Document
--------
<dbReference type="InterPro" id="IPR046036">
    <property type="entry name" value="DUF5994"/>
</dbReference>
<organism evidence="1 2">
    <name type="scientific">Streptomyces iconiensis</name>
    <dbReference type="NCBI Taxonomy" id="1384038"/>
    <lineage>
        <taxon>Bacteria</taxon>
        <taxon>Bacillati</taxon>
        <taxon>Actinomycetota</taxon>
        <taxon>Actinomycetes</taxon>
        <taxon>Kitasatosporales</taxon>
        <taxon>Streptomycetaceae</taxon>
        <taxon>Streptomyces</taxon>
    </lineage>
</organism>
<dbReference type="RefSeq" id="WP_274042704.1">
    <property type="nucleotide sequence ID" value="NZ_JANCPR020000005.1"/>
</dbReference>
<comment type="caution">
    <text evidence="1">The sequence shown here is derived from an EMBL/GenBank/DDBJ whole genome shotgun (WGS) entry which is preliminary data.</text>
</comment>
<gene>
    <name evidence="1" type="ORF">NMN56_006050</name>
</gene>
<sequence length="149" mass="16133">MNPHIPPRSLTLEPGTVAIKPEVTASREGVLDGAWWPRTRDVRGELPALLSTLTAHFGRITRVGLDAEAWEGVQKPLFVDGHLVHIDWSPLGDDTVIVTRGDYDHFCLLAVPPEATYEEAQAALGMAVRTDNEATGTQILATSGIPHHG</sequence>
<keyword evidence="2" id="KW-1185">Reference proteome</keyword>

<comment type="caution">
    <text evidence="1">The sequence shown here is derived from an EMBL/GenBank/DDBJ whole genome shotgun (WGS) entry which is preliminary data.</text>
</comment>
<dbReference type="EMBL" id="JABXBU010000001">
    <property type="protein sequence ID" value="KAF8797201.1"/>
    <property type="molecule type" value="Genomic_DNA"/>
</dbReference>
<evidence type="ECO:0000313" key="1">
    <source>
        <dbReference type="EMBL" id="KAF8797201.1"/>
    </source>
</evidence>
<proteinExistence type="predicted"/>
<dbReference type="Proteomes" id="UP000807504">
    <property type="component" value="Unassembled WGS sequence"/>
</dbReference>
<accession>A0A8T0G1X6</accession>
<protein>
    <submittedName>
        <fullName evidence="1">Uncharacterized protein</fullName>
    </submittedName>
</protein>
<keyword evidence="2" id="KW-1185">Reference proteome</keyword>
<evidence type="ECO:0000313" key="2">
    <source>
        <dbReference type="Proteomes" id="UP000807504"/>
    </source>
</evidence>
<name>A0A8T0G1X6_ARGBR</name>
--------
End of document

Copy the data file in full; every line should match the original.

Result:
<dbReference type="InterPro" id="IPR046036">
    <property type="entry name" value="DUF5994"/>
</dbReference>
<organism evidence="1 2">
    <name type="scientific">Streptomyces iconiensis</name>
    <dbReference type="NCBI Taxonomy" id="1384038"/>
    <lineage>
        <taxon>Bacteria</taxon>
        <taxon>Bacillati</taxon>
        <taxon>Actinomycetota</taxon>
        <taxon>Actinomycetes</taxon>
        <taxon>Kitasatosporales</taxon>
        <taxon>Streptomycetaceae</taxon>
        <taxon>Streptomyces</taxon>
    </lineage>
</organism>
<dbReference type="RefSeq" id="WP_274042704.1">
    <property type="nucleotide sequence ID" value="NZ_JANCPR020000005.1"/>
</dbReference>
<comment type="caution">
    <text evidence="1">The sequence shown here is derived from an EMBL/GenBank/DDBJ whole genome shotgun (WGS) entry which is preliminary data.</text>
</comment>
<gene>
    <name evidence="1" type="ORF">NMN56_006050</name>
</gene>
<sequence length="149" mass="16133">MNPHIPPRSLTLEPGTVAIKPEVTASREGVLDGAWWPRTRDVRGELPALLSTLTAHFGRITRVGLDAEAWEGVQKPLFVDGHLVHIDWSPLGDDTVIVTRGDYDHFCLLAVPPEATYEEAQAALGMAVRTDNEATGTQILATSGIPHHG</sequence>
<keyword evidence="2" id="KW-1185">Reference proteome</keyword>

<comment type="caution">
    <text evidence="1">The sequence shown here is derived from an EMBL/GenBank/DDBJ whole genome shotgun (WGS) entry which is preliminary data.</text>
</comment>
<dbReference type="EMBL" id="JABXBU010000001">
    <property type="protein sequence ID" value="KAF8797201.1"/>
    <property type="molecule type" value="Genomic_DNA"/>
</dbReference>
<evidence type="ECO:0000313" key="1">
    <source>
        <dbReference type="EMBL" id="KAF8797201.1"/>
    </source>
</evidence>
<proteinExistence type="predicted"/>
<dbReference type="Proteomes" id="UP000807504">
    <property type="component" value="Unassembled WGS sequence"/>
</dbReference>
<accession>A0A8T0G1X6</accession>
<protein>
    <submittedName>
        <fullName evidence="1">Uncharacterized protein</fullName>
    </submittedName>
</protein>
<keyword evidence="2" id="KW-1185">Reference proteome</keyword>
<evidence type="ECO:0000313" key="2">
    <source>
        <dbReference type="Proteomes" id="UP000807504"/>
    </source>
</evidence>
<name>A0A8T0G1X6_ARGBR</name>